Puyallup River



Winter and Summer Run Steelhead, Chinook, Coho, Chum, and Pink Salmon, Cutthroat and Rainbow Trout, Mountain Whitefish.
Enters Commencement Bay in Tacoma.
Take the Puyallup exit off of Interstate 5 near the north end of Tacoma to reach the Lower Puyallup, which is paralleled by River Road on the south side of the river and the North Levee Road on the north side of the river. To reach the upper portions of the river take Pioneer Avenue east out of Puyallup to Highway 162 (the Summer/Orting Highway). Side roads to the east off Highway 162 provide river access at Alderton, McMillan, and other places along the way towards Orting. McCutcheon Road runs along the east side of the river from Summner to McMillan.
The towns of Puyallup and Sumner have every thing that you need.
Rules and Regulations:
See your WDFG rules and regulations pamphlet for details.
Fishing the Puyallup River:
Some of the best fishing on the Puyallup river is found from Sumner upstream to the mouth of the Carbon River, a few miles north of Orting. This is true for both salmon and steelhead. Many anglers float this stretch of the river, but McCutcheon Road provides plenty of access at more than a half dozen points.
Chinook start showing up in the Puyallup in August, and by mis-September the salmon fishery is going in full speed. Every other year the Pinks show up in masses. The hottest fishing action in the river is in October, when coho fill the river, most of them bound for the state salmon hatchery at Voight Creek, a Carbon River tributary near Orting. Boat anglers scor good cohocatches back-trolling Hot Shots, Wiggle Warts, and other plugs, while bank anglers do well with Blu Fox, Matric, and Flash and Go spinners.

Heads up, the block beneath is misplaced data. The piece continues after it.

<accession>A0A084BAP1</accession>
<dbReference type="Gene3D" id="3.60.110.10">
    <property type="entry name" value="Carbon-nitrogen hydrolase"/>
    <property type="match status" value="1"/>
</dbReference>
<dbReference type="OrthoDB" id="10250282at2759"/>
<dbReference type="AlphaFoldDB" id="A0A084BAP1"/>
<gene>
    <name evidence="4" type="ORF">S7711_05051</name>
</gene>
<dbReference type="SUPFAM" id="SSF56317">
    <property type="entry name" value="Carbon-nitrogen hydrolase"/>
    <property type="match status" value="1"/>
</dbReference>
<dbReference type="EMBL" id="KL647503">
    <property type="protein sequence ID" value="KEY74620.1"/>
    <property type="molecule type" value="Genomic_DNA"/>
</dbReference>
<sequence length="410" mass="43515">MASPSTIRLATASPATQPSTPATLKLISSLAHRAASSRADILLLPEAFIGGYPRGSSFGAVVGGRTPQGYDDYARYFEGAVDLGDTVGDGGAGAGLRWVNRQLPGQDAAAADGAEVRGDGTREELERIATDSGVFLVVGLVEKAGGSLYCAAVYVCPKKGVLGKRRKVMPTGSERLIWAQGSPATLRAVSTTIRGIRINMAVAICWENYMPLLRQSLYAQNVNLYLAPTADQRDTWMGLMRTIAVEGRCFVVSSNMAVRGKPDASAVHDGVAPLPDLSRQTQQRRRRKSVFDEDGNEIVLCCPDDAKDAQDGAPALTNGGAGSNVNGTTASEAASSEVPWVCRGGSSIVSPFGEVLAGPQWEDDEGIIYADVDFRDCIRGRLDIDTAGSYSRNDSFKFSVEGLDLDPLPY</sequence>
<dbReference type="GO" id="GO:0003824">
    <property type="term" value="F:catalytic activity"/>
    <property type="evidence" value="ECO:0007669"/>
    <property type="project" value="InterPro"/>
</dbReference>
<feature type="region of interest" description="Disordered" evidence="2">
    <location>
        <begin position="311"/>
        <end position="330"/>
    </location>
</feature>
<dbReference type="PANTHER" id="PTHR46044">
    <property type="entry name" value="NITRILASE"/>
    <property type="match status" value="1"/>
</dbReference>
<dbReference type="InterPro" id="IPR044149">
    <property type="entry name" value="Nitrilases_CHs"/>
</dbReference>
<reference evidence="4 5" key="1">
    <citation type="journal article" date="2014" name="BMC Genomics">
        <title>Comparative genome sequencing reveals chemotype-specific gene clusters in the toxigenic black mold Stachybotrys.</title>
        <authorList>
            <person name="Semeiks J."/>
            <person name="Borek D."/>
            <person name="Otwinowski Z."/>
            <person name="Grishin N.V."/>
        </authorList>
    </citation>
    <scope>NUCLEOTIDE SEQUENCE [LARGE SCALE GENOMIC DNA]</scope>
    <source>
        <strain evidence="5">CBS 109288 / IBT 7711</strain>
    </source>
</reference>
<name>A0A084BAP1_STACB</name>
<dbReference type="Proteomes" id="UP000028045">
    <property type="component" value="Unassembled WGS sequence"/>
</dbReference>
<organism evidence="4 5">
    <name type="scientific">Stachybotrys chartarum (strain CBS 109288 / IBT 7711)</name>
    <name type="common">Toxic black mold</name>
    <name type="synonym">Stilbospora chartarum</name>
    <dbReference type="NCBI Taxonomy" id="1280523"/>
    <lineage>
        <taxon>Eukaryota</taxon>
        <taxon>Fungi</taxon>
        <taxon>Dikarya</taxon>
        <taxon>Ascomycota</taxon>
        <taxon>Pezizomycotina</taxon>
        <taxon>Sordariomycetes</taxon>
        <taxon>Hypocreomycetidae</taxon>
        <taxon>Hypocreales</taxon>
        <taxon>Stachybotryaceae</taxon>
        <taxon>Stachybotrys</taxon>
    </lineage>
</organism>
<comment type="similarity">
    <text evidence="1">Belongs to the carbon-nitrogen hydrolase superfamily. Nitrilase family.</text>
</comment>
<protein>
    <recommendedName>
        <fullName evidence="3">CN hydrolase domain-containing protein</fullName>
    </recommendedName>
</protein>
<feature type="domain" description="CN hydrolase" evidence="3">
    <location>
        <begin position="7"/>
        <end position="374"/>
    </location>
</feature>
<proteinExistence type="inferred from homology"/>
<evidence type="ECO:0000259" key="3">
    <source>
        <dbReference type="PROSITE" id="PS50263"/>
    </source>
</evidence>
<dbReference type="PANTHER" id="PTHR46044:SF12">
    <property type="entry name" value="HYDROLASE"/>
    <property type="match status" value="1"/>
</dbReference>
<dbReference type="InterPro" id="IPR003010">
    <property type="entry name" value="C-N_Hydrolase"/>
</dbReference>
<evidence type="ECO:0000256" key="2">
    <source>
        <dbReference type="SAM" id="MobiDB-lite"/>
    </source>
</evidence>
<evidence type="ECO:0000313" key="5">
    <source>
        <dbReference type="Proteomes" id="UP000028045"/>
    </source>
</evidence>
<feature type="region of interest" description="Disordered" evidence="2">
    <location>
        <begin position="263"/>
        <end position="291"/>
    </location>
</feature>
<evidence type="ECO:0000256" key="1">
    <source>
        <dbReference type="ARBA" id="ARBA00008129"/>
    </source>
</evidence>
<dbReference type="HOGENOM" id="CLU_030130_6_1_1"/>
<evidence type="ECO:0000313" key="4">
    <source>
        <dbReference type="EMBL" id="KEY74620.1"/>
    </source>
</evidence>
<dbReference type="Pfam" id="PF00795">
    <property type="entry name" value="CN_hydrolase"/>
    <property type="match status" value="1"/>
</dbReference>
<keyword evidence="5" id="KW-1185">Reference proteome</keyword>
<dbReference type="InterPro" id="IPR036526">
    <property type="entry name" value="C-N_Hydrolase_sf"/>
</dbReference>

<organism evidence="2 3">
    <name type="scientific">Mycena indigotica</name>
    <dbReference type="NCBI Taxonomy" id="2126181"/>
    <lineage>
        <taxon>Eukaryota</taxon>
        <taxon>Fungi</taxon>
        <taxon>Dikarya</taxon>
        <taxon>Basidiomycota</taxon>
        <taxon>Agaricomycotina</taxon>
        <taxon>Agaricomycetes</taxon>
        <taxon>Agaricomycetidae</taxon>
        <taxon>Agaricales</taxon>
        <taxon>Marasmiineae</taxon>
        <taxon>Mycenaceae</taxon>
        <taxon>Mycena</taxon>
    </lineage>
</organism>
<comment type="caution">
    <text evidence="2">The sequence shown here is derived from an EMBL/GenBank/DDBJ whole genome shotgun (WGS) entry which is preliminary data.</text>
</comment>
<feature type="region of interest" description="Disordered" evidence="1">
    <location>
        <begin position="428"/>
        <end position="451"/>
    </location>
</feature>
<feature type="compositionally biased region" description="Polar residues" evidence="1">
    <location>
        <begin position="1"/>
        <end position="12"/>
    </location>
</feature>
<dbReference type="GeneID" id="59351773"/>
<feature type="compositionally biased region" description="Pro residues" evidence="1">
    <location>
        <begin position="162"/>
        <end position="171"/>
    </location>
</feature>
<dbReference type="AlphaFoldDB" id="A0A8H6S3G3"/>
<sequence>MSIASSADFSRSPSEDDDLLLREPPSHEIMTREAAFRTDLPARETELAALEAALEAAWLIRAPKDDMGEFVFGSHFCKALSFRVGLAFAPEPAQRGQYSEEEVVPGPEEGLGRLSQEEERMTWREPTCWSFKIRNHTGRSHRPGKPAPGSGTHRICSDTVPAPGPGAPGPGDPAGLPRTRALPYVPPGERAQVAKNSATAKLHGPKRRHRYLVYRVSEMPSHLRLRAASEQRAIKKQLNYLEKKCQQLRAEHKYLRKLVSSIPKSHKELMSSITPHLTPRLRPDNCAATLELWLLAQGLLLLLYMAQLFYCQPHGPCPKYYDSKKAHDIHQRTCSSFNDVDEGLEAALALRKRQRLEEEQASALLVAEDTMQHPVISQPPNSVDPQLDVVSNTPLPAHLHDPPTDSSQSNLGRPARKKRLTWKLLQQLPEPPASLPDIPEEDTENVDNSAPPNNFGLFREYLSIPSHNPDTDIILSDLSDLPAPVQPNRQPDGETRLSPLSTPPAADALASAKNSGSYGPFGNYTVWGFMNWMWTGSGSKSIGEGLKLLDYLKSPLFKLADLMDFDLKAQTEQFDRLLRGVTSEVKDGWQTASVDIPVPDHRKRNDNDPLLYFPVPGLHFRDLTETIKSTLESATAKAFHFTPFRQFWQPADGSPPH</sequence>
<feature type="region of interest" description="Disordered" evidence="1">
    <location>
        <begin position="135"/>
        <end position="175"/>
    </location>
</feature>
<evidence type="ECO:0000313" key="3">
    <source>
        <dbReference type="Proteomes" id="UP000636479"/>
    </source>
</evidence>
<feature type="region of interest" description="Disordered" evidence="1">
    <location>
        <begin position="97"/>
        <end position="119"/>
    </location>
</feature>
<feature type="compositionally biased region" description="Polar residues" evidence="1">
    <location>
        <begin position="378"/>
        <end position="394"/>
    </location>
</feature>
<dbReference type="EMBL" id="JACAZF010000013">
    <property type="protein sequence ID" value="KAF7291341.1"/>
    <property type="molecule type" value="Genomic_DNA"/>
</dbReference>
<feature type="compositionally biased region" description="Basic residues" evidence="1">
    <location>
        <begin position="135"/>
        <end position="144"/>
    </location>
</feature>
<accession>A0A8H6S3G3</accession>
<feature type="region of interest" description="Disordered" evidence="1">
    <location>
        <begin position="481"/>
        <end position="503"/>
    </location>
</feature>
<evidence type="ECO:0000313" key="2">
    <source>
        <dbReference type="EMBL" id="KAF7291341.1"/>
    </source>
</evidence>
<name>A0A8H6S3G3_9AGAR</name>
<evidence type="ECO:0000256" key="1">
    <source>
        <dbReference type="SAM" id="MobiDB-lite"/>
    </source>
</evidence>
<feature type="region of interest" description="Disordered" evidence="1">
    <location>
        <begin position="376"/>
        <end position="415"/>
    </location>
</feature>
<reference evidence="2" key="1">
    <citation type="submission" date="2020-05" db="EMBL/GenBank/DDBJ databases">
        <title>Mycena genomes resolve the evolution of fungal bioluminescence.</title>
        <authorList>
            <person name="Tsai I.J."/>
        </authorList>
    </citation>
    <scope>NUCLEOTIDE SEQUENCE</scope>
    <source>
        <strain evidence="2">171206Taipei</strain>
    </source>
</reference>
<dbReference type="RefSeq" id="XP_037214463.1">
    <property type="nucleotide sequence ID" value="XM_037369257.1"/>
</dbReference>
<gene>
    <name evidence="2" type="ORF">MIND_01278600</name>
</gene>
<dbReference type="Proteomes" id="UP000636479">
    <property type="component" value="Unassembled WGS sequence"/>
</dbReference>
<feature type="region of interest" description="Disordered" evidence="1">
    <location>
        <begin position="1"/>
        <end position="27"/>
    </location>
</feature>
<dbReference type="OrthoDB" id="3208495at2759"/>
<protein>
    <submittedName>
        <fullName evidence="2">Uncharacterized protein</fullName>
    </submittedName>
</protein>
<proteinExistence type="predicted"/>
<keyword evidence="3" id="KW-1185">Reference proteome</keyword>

A few steelhead trickle into the upper reaches of the Puyallup above the mouth of the Crabon, but you’re better off concentrating your efforts from McMillan downstream. If you’re a drift-angler, you’ll find plenty of good water between Sumner and McMillan, with no really area better than the others. If plunking is in your bag, stay downstream of Puyallup. Plunkers can do well on the North Levee Road, where there’s plenty of bank access and a good chance of catching fish right after a period of high water. Beware! this is a COMBAT fishery when the fish runs are at full strength.


Chum fishing in December on the Puyallup:


Leave a Reply and Tight Lines!

Fill in your details below or click an icon to log in:

WordPress.com Logo

You are commenting using your WordPress.com account. Log Out /  Change )

Google+ photo

You are commenting using your Google+ account. Log Out /  Change )

Twitter picture

You are commenting using your Twitter account. Log Out /  Change )

Facebook photo

You are commenting using your Facebook account. Log Out /  Change )


Connecting to %s